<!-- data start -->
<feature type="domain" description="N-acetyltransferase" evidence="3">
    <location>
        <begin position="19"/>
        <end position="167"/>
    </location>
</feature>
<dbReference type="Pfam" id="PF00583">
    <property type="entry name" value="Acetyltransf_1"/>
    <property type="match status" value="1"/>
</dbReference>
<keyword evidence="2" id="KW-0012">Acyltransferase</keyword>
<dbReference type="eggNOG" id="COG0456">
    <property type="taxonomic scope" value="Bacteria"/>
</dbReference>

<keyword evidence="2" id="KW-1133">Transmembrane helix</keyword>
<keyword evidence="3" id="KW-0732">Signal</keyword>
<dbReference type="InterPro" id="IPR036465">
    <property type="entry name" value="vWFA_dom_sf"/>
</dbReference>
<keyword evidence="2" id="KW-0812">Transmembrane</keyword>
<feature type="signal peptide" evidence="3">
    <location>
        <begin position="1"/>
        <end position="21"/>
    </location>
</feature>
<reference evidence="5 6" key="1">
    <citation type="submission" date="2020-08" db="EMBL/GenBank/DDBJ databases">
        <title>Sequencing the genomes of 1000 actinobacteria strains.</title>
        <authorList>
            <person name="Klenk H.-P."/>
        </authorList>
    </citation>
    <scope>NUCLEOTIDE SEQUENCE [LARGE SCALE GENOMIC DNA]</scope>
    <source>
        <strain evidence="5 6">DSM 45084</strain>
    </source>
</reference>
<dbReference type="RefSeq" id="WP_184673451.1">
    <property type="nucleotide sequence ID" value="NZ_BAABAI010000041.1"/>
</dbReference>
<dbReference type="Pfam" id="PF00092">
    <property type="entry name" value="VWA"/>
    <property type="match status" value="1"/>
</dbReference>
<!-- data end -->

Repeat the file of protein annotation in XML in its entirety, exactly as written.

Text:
<feature type="domain" description="N-acetyltransferase" evidence="3">
    <location>
        <begin position="19"/>
        <end position="167"/>
    </location>
</feature>
<dbReference type="Pfam" id="PF00583">
    <property type="entry name" value="Acetyltransf_1"/>
    <property type="match status" value="1"/>
</dbReference>
<keyword evidence="2" id="KW-0012">Acyltransferase</keyword>
<dbReference type="eggNOG" id="COG0456">
    <property type="taxonomic scope" value="Bacteria"/>
</dbReference>

<keyword evidence="2" id="KW-1133">Transmembrane helix</keyword>
<keyword evidence="3" id="KW-0732">Signal</keyword>
<dbReference type="InterPro" id="IPR036465">
    <property type="entry name" value="vWFA_dom_sf"/>
</dbReference>
<keyword evidence="2" id="KW-0812">Transmembrane</keyword>
<feature type="signal peptide" evidence="3">
    <location>
        <begin position="1"/>
        <end position="21"/>
    </location>
</feature>
<reference evidence="5 6" key="1">
    <citation type="submission" date="2020-08" db="EMBL/GenBank/DDBJ databases">
        <title>Sequencing the genomes of 1000 actinobacteria strains.</title>
        <authorList>
            <person name="Klenk H.-P."/>
        </authorList>
    </citation>
    <scope>NUCLEOTIDE SEQUENCE [LARGE SCALE GENOMIC DNA]</scope>
    <source>
        <strain evidence="5 6">DSM 45084</strain>
    </source>
</reference>
<dbReference type="RefSeq" id="WP_184673451.1">
    <property type="nucleotide sequence ID" value="NZ_BAABAI010000041.1"/>
</dbReference>
<dbReference type="Pfam" id="PF00092">
    <property type="entry name" value="VWA"/>
    <property type="match status" value="1"/>
</dbReference>